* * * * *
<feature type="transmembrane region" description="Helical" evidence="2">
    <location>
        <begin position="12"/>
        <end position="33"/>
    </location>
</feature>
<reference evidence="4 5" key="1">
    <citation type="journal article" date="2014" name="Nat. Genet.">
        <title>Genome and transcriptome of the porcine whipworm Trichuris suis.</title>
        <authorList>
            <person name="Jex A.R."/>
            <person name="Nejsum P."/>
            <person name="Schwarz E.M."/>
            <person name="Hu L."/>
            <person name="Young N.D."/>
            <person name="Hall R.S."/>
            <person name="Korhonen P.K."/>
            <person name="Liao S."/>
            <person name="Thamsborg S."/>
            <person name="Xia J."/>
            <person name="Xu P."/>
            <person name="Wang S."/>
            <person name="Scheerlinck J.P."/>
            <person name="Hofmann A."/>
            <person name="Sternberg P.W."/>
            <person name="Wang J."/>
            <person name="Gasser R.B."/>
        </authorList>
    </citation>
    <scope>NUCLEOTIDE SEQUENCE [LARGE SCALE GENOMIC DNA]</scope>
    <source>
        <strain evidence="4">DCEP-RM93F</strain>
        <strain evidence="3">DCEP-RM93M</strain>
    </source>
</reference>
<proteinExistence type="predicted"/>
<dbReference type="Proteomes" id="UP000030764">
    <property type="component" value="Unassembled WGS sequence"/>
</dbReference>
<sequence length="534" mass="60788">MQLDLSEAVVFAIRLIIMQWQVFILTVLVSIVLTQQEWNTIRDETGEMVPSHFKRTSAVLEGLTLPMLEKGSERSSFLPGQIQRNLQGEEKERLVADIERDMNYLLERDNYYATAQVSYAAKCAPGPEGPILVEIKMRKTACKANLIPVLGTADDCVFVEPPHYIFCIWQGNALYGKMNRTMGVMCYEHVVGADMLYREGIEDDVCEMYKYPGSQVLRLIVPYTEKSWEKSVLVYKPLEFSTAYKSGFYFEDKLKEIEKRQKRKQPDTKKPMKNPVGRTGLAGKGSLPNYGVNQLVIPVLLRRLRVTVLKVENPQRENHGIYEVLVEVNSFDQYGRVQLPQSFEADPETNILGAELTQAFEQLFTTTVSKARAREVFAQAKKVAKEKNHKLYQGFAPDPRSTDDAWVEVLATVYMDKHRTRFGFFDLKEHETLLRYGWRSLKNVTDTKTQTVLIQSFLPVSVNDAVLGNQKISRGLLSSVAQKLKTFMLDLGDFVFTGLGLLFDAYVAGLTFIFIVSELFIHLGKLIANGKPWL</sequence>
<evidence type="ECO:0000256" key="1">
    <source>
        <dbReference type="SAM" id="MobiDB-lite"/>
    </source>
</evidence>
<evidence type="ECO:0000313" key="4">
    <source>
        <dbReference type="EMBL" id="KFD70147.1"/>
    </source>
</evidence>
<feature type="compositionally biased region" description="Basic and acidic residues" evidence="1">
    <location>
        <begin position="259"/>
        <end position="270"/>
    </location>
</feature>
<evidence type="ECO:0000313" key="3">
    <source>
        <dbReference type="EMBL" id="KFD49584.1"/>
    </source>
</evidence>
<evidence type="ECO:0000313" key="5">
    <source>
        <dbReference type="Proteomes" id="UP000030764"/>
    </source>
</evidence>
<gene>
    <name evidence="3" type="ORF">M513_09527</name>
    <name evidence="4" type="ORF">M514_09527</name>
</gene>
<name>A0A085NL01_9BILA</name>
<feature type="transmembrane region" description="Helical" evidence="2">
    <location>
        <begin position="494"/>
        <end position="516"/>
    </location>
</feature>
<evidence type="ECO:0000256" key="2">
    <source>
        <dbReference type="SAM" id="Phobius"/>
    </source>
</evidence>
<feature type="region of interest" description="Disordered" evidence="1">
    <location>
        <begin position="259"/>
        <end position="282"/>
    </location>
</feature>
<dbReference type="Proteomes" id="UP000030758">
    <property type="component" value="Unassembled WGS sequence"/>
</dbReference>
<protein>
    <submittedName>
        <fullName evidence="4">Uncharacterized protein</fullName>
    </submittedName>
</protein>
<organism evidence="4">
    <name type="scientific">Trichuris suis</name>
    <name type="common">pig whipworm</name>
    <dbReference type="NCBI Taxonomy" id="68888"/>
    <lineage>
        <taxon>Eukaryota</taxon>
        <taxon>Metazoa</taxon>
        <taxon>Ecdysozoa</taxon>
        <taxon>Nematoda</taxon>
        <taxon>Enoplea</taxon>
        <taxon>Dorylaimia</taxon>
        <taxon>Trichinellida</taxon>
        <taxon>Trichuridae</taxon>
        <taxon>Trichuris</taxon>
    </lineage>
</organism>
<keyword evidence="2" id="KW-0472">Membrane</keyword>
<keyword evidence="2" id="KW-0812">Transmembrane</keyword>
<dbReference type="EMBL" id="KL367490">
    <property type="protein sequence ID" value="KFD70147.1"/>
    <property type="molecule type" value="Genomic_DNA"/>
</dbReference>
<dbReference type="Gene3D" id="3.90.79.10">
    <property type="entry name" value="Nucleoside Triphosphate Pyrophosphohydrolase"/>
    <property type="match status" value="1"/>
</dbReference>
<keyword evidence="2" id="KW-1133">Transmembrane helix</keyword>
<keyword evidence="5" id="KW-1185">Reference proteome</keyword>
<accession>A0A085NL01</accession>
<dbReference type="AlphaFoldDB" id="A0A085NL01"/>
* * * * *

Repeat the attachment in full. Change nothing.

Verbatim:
<feature type="transmembrane region" description="Helical" evidence="2">
    <location>
        <begin position="12"/>
        <end position="33"/>
    </location>
</feature>
<reference evidence="4 5" key="1">
    <citation type="journal article" date="2014" name="Nat. Genet.">
        <title>Genome and transcriptome of the porcine whipworm Trichuris suis.</title>
        <authorList>
            <person name="Jex A.R."/>
            <person name="Nejsum P."/>
            <person name="Schwarz E.M."/>
            <person name="Hu L."/>
            <person name="Young N.D."/>
            <person name="Hall R.S."/>
            <person name="Korhonen P.K."/>
            <person name="Liao S."/>
            <person name="Thamsborg S."/>
            <person name="Xia J."/>
            <person name="Xu P."/>
            <person name="Wang S."/>
            <person name="Scheerlinck J.P."/>
            <person name="Hofmann A."/>
            <person name="Sternberg P.W."/>
            <person name="Wang J."/>
            <person name="Gasser R.B."/>
        </authorList>
    </citation>
    <scope>NUCLEOTIDE SEQUENCE [LARGE SCALE GENOMIC DNA]</scope>
    <source>
        <strain evidence="4">DCEP-RM93F</strain>
        <strain evidence="3">DCEP-RM93M</strain>
    </source>
</reference>
<proteinExistence type="predicted"/>
<dbReference type="Proteomes" id="UP000030764">
    <property type="component" value="Unassembled WGS sequence"/>
</dbReference>
<sequence length="534" mass="60788">MQLDLSEAVVFAIRLIIMQWQVFILTVLVSIVLTQQEWNTIRDETGEMVPSHFKRTSAVLEGLTLPMLEKGSERSSFLPGQIQRNLQGEEKERLVADIERDMNYLLERDNYYATAQVSYAAKCAPGPEGPILVEIKMRKTACKANLIPVLGTADDCVFVEPPHYIFCIWQGNALYGKMNRTMGVMCYEHVVGADMLYREGIEDDVCEMYKYPGSQVLRLIVPYTEKSWEKSVLVYKPLEFSTAYKSGFYFEDKLKEIEKRQKRKQPDTKKPMKNPVGRTGLAGKGSLPNYGVNQLVIPVLLRRLRVTVLKVENPQRENHGIYEVLVEVNSFDQYGRVQLPQSFEADPETNILGAELTQAFEQLFTTTVSKARAREVFAQAKKVAKEKNHKLYQGFAPDPRSTDDAWVEVLATVYMDKHRTRFGFFDLKEHETLLRYGWRSLKNVTDTKTQTVLIQSFLPVSVNDAVLGNQKISRGLLSSVAQKLKTFMLDLGDFVFTGLGLLFDAYVAGLTFIFIVSELFIHLGKLIANGKPWL</sequence>
<evidence type="ECO:0000256" key="1">
    <source>
        <dbReference type="SAM" id="MobiDB-lite"/>
    </source>
</evidence>
<evidence type="ECO:0000313" key="4">
    <source>
        <dbReference type="EMBL" id="KFD70147.1"/>
    </source>
</evidence>
<feature type="compositionally biased region" description="Basic and acidic residues" evidence="1">
    <location>
        <begin position="259"/>
        <end position="270"/>
    </location>
</feature>
<evidence type="ECO:0000313" key="3">
    <source>
        <dbReference type="EMBL" id="KFD49584.1"/>
    </source>
</evidence>
<evidence type="ECO:0000313" key="5">
    <source>
        <dbReference type="Proteomes" id="UP000030764"/>
    </source>
</evidence>
<gene>
    <name evidence="3" type="ORF">M513_09527</name>
    <name evidence="4" type="ORF">M514_09527</name>
</gene>
<name>A0A085NL01_9BILA</name>
<feature type="transmembrane region" description="Helical" evidence="2">
    <location>
        <begin position="494"/>
        <end position="516"/>
    </location>
</feature>
<evidence type="ECO:0000256" key="2">
    <source>
        <dbReference type="SAM" id="Phobius"/>
    </source>
</evidence>
<feature type="region of interest" description="Disordered" evidence="1">
    <location>
        <begin position="259"/>
        <end position="282"/>
    </location>
</feature>
<dbReference type="Proteomes" id="UP000030758">
    <property type="component" value="Unassembled WGS sequence"/>
</dbReference>
<protein>
    <submittedName>
        <fullName evidence="4">Uncharacterized protein</fullName>
    </submittedName>
</protein>
<organism evidence="4">
    <name type="scientific">Trichuris suis</name>
    <name type="common">pig whipworm</name>
    <dbReference type="NCBI Taxonomy" id="68888"/>
    <lineage>
        <taxon>Eukaryota</taxon>
        <taxon>Metazoa</taxon>
        <taxon>Ecdysozoa</taxon>
        <taxon>Nematoda</taxon>
        <taxon>Enoplea</taxon>
        <taxon>Dorylaimia</taxon>
        <taxon>Trichinellida</taxon>
        <taxon>Trichuridae</taxon>
        <taxon>Trichuris</taxon>
    </lineage>
</organism>
<keyword evidence="2" id="KW-0472">Membrane</keyword>
<keyword evidence="2" id="KW-0812">Transmembrane</keyword>
<dbReference type="EMBL" id="KL367490">
    <property type="protein sequence ID" value="KFD70147.1"/>
    <property type="molecule type" value="Genomic_DNA"/>
</dbReference>
<dbReference type="Gene3D" id="3.90.79.10">
    <property type="entry name" value="Nucleoside Triphosphate Pyrophosphohydrolase"/>
    <property type="match status" value="1"/>
</dbReference>
<keyword evidence="2" id="KW-1133">Transmembrane helix</keyword>
<keyword evidence="5" id="KW-1185">Reference proteome</keyword>
<accession>A0A085NL01</accession>
<dbReference type="AlphaFoldDB" id="A0A085NL01"/>